HC Deb 05 October 1909 vol 11 cc1832-3

asked the First Lord of the Admiralty whether he is aware that men are being discharged from Portsmouth Dockyard, four on the 18th of the month and five on the 22nd, and that other men are working overtime their number ranging from 35 to 69, and not 25 only; whether he is aware that many men who were engaged last year, and who are working during the day on ordinary work, are put on special work after the ordinary working hours; whether he is aware that there are already many men capable of performing this class of work, known as torpedo-tube work, upon which some of the men have worked for periods ranging from 10 to 30 years; and whether he can recommend the Department to put more men on the tube and gauges, and thereby obviate the working of overtime and the discharging of men who may be required in the future?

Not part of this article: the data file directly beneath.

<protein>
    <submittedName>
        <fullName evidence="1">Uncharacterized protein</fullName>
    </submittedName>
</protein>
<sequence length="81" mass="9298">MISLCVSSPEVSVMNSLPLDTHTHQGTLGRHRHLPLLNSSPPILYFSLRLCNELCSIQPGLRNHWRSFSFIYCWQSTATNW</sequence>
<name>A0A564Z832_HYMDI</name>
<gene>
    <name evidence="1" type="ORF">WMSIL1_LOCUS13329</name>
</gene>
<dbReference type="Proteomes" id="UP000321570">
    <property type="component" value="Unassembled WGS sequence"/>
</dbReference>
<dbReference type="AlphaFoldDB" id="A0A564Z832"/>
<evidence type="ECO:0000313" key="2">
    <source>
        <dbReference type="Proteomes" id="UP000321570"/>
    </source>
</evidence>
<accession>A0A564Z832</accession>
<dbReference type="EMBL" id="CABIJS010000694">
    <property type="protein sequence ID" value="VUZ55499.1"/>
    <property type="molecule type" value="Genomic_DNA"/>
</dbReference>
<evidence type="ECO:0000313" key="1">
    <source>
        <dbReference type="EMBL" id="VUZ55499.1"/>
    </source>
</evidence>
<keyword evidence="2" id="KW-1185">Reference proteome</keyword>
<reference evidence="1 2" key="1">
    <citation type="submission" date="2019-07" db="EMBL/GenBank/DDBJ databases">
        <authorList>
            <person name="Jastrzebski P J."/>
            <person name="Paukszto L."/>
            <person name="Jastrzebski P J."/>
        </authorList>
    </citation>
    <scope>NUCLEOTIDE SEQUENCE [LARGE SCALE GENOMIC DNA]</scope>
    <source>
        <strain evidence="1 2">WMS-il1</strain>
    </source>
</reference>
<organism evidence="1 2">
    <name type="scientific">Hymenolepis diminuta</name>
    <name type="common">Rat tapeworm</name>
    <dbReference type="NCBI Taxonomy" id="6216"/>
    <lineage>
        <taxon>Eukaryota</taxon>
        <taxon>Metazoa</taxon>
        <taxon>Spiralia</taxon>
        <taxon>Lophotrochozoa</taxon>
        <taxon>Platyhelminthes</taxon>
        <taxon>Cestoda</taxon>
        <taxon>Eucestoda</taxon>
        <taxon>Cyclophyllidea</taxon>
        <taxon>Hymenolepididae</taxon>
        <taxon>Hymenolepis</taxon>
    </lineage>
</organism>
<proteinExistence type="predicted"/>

Discharges are not now taking place. The four men discharged on the 18th, and the five men on the 22nd of last month, were included in the discharges referred to in answers to previous questions on this subject. As already stated, not more than 25 men are working overtime in the new factory, the average for the past ten days being slightly below that number. The answer to the second part of the question is in the negative. With regard to the third part of the question, all those capable are engaged on the work. The men discharged had all less than three years' service, and were not competent to undertake work of this character. In regard to the fourth part of the question, no additional men can be advantageously employed at present. Overtime was being worked in the Constructive Department on the preparation for the launch of the "Neptune," but this could not be avoided by any question of retention of men, as much of it was due to tidal considerations, and the remainder necessary to utilise the full capacity of air-compressing plant, which was being worked to its utmost for 24 hours per day.